Since February 2016, a significant proportion of Dartington’s energy has been produced via renewables, in the form of our 950kw biomass boiler and 500kh(p) solar-PV array. It’s all part of Dartington’s commitment to clean energy, and our investment in these technologies will reduce our carbon emissions by 725 tonnes and fuel bills by £160,000 each year.
The 950kW Viessmann biomass boiler, which was installed by Aston Cord Energy Services Ltd, provides heat to the Visitor Centre, the listed medieval Courtyard buildings and the Granary (opposite the Visitor Centre).
It’s set to cut Dartington’s carbon emissions by 400 tonnes and save £80,000 a year. Dartington has a large number of oil-fired boilers and was previously spending upwards of £350,000 for its total oil heating each year, of which 50% was used on the Grade I listed medieval Courtyard alone – the oldest and largest buildings on the estate.
Project manager Richard Williams says: “It was a memorable day when the first wisps of steam appeared from the chimney early one morning. The location of the system, next to the Visitor Centre, will mean that visitors can witness its operation first-hand.
“We’re developing visitor-friendly information explaining how the system works – including a dashboard similar to the one we’ve created for our nearby solar-PV array. Meanwhile we’re continuing to work to promote agro forestry and woodland management on the estate, including a biomass fuel trial with the Forestry Commission. This will give us the potential to provide a significant amount of the wood chip for our biomass from the estate itself.”
Stage one: Wood chips added
The boiler is fuelled by wood chips, which are deposited by lorry into the storage area. The back of the storage area seen on the left has a feeding window at its base (right) through which chips are pulled through.
Stage two - Chips get taken to the boiler
The left-hand side of the left-hand image is the back of the wood chip storage area. The black metal 'walking floor auger system' seen here pulls the chips up and into the boiler (right).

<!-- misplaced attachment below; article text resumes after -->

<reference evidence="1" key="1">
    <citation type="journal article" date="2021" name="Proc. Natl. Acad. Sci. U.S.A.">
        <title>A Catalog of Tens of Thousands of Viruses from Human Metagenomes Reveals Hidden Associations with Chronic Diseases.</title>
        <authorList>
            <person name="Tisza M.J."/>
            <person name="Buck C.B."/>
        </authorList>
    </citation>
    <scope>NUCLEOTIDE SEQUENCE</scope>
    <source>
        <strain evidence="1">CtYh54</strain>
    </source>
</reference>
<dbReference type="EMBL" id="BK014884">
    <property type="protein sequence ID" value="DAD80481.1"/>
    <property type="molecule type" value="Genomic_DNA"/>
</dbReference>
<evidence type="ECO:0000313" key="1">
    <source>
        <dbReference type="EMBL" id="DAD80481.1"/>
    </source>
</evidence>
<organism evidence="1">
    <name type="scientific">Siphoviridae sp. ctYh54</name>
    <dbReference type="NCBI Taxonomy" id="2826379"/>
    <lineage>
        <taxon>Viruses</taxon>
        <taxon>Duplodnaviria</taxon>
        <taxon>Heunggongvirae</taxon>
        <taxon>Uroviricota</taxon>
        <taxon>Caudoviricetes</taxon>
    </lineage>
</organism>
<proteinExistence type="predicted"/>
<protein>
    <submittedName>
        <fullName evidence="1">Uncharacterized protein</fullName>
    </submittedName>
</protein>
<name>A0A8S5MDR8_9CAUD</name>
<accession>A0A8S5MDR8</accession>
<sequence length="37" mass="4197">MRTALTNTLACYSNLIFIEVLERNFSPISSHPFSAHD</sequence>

Stage three - Fuel burning
This image shows the whole boiler. It contains a fixed sensor beam inside which should always be interrupted by wood chip fuel. If the beam is unbroken the conveyor belt pulls more chips into the boiler.
Stage four - Heating the accumulator tank
The heat generated by burning the chips passes along space-age looking pipes to heat water in this gigantic white accumulator tank (right).
Stage five - Hot water leaves the system
The hot water joins underground pipes that distribute hot water to the nearby buildings. The residue from the boiler, representing 0.7% of the wood chip burnt, is kept in a surprisingly small silver box (seen here on the left) and can be used as an additive for compost.
Dartington’s solar-PV array was installed by Molesolar Plus. It is expected that 77% of the electricity generated will meet 30% of the estate’s needs through its existing high voltage distribution network.
The remaining 23% of electricity will be contributed to the national grid. The array, which is positioned in a field on the north of Upper Drive just beyond a row of estate homes, is set to cut Dartington’s carbon emissions by 325 tonnes and save the Trust £80,000 a year.
Dartington aims to graze sheep in the field so panels have been raised at the lower end to allow sheep to pass under them. The AC/DC inverters will be protected by fencing to prevent the sheep gaining access and damaging the equipment.